Globally, we look to quality companies – those able to generate and grow free cash flow – as a way to build the right defense in equities. We now prefer quality to value, and also like the momentum factor. In a portfolio context, we favor reallocating some funds to U.S. equities, and (for U.S. dollar investors) shifting some equity risk to short-duration U.S. Treasuries and investment grade credit. These exposures may also look attractive to global investors (such as euro-based ones) with a favorable view on the U.S. dollar.


July 10 Germany ZEW Indicator of Economic Sentiment; China Consumer Price Index (CPI) and Producer Price Index (PPI)
July 11 U.S. PPI; Bank of Canada interest rate decision; North Atlantic Treaty Organization (NATO) summit starts
July 12 U.S. CPI; NATO summit ends; eurozone industrial production (IP)
July 13 U.S. University of Michigan Surveys of Consumers

Consensus estimates for the U.S. core CPI reading this week point to inflation edging up to a year-on-year pace of 2.3% in June. We see this trend lending support to the Fed staying on its path of gradual policy normalization, despite rising trade risks. Our proprietary BlackRock Inflation GPS sees U.S. core inflation creeping up to 2.4% in six months’ time. The University of Michigan survey this week may serve as a gauge on whether trade disputes have started to affect consumer confidence.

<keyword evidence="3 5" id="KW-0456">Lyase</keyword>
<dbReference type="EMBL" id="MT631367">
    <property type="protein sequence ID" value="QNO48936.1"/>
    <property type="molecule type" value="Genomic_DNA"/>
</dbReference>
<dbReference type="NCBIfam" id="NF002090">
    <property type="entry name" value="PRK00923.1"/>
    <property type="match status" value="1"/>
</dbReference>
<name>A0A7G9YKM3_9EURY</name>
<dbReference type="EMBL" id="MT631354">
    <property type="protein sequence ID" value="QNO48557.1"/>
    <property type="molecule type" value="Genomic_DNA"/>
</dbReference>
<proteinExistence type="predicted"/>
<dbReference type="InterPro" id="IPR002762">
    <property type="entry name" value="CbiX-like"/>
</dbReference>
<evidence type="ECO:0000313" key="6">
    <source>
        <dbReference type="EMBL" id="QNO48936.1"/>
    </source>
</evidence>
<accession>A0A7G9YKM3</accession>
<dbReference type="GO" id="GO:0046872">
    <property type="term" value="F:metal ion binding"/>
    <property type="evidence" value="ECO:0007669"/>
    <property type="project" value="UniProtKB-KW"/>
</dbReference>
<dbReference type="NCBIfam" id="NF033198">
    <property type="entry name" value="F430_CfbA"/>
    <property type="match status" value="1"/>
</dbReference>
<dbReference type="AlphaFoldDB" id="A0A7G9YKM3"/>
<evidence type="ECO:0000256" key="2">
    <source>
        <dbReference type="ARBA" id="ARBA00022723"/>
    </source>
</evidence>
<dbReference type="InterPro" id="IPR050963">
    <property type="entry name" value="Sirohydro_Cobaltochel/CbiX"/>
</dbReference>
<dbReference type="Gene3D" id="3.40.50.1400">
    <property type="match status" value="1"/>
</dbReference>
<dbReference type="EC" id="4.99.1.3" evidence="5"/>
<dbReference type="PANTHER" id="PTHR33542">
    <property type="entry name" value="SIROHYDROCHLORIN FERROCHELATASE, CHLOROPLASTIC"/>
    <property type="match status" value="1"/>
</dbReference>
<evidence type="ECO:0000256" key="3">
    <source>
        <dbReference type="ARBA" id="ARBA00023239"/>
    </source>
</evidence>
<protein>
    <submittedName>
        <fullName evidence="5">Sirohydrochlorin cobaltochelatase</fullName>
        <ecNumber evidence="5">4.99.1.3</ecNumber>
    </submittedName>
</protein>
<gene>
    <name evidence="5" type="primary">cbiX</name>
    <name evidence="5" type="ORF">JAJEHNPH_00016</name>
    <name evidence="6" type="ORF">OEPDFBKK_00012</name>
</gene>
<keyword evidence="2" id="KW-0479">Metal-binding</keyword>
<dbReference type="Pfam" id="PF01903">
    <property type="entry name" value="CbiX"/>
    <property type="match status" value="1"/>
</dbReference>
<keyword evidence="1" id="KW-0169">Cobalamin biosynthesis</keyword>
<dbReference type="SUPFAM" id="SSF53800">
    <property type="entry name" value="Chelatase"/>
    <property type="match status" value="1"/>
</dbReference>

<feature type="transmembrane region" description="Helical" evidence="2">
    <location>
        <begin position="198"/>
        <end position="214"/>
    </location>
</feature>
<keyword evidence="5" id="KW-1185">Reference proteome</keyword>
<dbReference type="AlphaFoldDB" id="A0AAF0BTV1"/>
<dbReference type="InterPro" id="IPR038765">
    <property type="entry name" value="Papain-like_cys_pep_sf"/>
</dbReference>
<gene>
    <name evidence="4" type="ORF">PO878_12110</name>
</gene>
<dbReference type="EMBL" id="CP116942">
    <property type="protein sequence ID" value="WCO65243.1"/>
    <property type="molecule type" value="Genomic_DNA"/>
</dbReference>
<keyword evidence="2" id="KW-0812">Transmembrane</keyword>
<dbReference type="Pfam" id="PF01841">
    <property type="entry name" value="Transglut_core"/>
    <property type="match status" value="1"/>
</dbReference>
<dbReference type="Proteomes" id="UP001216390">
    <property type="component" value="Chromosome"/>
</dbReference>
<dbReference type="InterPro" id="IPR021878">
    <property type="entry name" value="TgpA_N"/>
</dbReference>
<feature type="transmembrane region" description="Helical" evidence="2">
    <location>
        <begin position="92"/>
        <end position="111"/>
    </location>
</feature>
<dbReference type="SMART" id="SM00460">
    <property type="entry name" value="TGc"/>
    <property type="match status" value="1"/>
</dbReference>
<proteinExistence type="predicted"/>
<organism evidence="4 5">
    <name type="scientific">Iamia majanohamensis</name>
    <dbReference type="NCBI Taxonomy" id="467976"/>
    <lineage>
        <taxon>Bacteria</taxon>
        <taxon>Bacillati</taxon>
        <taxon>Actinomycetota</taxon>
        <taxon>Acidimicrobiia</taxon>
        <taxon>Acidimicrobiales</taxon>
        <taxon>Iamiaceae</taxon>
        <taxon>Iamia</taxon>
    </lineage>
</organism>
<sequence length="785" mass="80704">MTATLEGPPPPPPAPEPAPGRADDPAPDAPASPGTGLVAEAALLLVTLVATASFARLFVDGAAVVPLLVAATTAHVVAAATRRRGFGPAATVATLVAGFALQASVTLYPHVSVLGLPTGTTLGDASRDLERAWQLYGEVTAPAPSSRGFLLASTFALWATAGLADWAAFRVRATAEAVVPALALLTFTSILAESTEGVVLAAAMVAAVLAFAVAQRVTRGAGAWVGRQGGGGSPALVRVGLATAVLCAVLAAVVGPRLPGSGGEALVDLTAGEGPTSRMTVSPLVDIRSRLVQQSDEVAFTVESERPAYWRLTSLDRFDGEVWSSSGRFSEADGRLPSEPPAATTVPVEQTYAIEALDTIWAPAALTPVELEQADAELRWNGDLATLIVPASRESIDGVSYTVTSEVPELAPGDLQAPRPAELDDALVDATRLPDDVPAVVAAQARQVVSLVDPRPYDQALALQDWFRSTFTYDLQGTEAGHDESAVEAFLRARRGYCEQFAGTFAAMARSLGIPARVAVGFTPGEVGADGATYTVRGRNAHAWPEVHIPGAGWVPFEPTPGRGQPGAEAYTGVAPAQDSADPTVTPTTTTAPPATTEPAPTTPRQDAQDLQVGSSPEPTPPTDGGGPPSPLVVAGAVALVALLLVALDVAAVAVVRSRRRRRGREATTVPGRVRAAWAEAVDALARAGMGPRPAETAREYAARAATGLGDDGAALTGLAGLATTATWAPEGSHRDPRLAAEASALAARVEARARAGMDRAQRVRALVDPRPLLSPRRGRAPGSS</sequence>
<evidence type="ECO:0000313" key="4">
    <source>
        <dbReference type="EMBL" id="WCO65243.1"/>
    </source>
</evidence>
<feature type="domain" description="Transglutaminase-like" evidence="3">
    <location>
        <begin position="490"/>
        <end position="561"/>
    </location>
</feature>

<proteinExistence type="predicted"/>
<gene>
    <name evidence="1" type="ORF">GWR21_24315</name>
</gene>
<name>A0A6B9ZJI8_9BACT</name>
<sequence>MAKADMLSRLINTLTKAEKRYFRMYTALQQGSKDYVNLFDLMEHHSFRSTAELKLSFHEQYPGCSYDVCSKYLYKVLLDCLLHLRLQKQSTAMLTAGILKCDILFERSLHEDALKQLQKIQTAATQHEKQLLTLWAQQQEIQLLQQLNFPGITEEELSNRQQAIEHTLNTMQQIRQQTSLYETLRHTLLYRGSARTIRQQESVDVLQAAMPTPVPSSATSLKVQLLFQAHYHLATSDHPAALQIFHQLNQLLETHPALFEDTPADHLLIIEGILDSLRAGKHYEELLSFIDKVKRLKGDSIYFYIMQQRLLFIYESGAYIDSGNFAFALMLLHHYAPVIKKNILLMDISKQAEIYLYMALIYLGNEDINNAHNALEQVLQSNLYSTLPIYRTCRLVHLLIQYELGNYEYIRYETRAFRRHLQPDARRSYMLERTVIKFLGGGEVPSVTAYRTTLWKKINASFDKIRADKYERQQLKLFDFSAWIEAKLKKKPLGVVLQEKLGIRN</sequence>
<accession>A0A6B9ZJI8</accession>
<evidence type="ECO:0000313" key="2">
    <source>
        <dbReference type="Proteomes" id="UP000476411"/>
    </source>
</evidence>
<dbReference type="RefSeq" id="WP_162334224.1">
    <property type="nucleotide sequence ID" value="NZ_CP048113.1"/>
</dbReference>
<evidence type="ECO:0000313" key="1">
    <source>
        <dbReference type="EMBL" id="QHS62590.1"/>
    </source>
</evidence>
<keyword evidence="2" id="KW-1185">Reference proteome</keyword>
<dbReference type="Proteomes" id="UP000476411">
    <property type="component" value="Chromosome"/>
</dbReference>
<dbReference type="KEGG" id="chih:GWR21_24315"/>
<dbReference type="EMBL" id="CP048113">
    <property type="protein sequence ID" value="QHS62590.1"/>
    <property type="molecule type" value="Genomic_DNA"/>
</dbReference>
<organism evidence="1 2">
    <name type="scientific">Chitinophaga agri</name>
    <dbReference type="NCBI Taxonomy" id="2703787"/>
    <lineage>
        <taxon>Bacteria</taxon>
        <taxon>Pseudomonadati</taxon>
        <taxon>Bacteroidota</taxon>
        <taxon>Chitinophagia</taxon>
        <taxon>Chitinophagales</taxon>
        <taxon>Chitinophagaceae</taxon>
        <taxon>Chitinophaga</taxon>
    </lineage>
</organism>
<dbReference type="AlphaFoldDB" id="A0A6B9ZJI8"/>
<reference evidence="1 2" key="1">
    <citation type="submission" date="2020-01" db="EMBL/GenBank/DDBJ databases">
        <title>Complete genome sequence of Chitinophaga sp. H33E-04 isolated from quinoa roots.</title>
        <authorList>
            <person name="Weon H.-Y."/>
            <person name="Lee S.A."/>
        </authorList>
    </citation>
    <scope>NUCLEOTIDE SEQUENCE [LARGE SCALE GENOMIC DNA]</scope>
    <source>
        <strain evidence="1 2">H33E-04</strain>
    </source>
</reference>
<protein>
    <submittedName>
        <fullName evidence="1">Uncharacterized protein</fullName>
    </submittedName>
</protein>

• Global equity mutual funds and exchange-traded funds posted net outflows for a third straight week. Global equities tread water. Asian stocks weakened. European stocks rose on hopes for progress in auto tariff talks. Defensive sectors, such as telecom and utilities, outperformed. Copper and zinc both slid to their lowest levels since mid-2017.
  • The Chinese yuan’s official onshore exchange rate stayed near an 11-month low against the U.S. dollar hit earlier this week. The People’s Bank of China governor indicated that China wouldn’t use the currency as a weapon in a trade war, keeping at bay fears of a steep yuan depreciation. The dollar index softened slightly.
  • U.S. nonfarm payrolls grew more than expected in June on the back of strong hiring activity in the manufacturing sector. Moderate wage growth is likely to keep the Fed on a path of gradual interest rate increases.

Global snapshot

Weekly and 12-month performance of selected assets


EquitiesWeekYTD12 MonthsDiv. Yield
U.S. Large Caps 1.6% 3.2% 14.5% 2.0%
U.S. Small Caps 3.1% 11.0% 22.5% 1.2%
Non-U.S. World 0.3% -3.5% 7.6% 3.2%
Non-U.S. Developed 0.6% -2.2% 7.5% 3.4%
Japan -1.6% -3.6% 9.2% 2.3%
Emerging -0.7% -7.3% 7.7% 2.9%
Asia ex-Japan -1.5% -6.2% 8.6% 2.7%
BondsWeekYTD12 MonthsYield
U.S. Treasuries 0.2% -0.9% -0.1% 2.8%
U.S. TIPS 0.4% 0.4% 2.8% 3.0%
U.S. Investment Grade 0.5% -2.8% -0.1% 4.0%
U.S. High Yield 0.0% 0.2% 2.7% 6.5%
U.S. Municipals 0.1% -0.1% 1.8% 2.7%
Non-U.S. Developed 0.7% -0.7% 4.2% 0.9%
Emerging Market $ Bonds 1.4% -3.9% 0.5% 6.3%
CommoditiesWeekYTD12 MonthsLevel